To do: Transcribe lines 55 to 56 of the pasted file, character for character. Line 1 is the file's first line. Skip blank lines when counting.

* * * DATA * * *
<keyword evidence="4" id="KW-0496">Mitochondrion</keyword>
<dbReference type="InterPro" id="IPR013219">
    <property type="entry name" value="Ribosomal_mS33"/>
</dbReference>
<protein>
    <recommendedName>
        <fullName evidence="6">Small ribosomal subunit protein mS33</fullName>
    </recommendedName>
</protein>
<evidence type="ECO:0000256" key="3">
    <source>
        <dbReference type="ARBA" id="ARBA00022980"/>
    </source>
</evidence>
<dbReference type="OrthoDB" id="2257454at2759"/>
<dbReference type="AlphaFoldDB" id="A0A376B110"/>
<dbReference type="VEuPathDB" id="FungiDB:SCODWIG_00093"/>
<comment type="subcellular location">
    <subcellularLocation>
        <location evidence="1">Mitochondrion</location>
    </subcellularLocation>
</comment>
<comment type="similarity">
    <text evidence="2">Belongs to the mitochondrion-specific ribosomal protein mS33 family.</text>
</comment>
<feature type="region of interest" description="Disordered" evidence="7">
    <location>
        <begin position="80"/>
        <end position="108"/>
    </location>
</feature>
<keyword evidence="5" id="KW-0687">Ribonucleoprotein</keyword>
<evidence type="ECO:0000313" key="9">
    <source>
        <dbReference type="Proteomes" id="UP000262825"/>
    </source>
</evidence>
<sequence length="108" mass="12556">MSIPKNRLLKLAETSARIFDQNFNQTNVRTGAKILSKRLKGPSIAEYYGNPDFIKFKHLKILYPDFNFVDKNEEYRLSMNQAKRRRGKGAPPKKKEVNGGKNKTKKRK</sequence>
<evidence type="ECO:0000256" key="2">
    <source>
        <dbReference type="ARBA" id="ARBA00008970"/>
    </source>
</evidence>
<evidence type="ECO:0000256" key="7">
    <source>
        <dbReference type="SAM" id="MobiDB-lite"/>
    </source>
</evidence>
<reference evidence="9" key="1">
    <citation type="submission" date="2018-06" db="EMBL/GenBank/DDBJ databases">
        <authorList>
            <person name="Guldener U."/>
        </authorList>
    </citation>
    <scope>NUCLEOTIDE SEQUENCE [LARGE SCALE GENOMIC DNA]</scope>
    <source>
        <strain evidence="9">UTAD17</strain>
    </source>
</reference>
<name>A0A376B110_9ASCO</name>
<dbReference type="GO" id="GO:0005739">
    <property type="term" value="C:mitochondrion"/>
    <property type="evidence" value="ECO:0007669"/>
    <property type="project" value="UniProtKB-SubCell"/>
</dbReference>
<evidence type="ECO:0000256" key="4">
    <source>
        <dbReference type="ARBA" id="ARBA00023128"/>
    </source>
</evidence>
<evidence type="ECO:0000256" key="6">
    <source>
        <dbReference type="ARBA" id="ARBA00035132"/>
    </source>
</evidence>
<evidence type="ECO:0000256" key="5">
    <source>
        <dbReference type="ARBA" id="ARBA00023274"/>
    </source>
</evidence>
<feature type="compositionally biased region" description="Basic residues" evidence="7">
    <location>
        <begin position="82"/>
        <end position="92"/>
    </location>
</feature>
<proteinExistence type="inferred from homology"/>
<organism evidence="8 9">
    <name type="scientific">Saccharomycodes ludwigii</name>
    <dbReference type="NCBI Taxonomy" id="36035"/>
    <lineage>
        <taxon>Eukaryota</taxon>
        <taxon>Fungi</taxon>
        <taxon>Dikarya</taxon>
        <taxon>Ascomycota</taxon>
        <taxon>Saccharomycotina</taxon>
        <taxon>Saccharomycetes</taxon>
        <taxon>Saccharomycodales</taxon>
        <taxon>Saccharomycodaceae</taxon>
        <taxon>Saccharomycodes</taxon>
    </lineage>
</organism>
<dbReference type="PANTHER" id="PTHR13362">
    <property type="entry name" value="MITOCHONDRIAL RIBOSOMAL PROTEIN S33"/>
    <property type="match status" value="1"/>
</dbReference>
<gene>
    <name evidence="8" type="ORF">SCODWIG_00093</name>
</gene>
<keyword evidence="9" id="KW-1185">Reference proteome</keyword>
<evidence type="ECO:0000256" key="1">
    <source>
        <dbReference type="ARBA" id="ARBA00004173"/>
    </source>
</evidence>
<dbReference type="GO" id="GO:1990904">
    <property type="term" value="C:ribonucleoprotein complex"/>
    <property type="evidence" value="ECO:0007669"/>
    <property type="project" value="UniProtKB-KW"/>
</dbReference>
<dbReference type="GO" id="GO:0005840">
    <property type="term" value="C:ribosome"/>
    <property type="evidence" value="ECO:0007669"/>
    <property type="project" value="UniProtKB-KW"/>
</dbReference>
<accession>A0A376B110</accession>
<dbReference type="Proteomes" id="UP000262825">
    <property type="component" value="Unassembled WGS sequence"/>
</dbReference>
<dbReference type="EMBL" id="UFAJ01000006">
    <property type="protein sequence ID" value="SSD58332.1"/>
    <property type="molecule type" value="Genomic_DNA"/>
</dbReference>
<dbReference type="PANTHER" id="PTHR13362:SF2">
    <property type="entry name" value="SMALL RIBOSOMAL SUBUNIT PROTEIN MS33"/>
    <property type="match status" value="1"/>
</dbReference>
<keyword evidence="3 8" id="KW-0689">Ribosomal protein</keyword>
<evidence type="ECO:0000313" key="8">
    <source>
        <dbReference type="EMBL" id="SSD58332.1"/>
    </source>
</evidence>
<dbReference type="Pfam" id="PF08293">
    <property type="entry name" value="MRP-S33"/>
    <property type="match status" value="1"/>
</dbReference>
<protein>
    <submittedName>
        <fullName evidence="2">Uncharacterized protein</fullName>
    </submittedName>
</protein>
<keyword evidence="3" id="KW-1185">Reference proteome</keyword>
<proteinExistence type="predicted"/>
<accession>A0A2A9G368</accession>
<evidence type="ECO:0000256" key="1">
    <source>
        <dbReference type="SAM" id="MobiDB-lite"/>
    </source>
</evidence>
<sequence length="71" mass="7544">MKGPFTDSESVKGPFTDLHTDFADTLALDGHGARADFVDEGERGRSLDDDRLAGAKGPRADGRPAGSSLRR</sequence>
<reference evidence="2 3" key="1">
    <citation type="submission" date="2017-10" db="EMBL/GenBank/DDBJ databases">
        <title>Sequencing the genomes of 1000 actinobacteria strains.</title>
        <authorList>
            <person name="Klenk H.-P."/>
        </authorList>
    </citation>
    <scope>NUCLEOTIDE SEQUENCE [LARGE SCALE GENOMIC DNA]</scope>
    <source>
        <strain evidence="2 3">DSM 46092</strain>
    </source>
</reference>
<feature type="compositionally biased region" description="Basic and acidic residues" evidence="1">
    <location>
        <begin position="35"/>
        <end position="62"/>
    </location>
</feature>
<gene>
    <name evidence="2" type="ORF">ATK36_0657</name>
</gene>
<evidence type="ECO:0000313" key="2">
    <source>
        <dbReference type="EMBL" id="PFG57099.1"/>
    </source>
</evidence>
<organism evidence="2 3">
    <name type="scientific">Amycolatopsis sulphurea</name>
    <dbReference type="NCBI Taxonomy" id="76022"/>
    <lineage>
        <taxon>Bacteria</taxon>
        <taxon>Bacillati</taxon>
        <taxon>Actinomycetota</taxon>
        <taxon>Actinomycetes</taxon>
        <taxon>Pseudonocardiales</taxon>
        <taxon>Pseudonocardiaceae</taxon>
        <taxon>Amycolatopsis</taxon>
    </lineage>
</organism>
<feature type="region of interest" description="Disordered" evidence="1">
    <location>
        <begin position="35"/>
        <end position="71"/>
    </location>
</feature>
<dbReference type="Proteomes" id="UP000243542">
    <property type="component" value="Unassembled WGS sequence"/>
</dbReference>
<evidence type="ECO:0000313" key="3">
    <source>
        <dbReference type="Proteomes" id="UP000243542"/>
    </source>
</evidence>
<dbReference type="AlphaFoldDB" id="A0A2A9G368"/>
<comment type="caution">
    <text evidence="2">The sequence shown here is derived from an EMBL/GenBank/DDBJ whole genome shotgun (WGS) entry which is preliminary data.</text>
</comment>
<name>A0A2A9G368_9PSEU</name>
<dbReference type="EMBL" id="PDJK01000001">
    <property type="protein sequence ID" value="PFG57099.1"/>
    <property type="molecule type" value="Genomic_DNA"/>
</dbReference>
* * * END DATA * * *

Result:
    <scope>NUCLEOTIDE SEQUENCE [LARGE SCALE GENOMIC DNA]</scope>
    <source>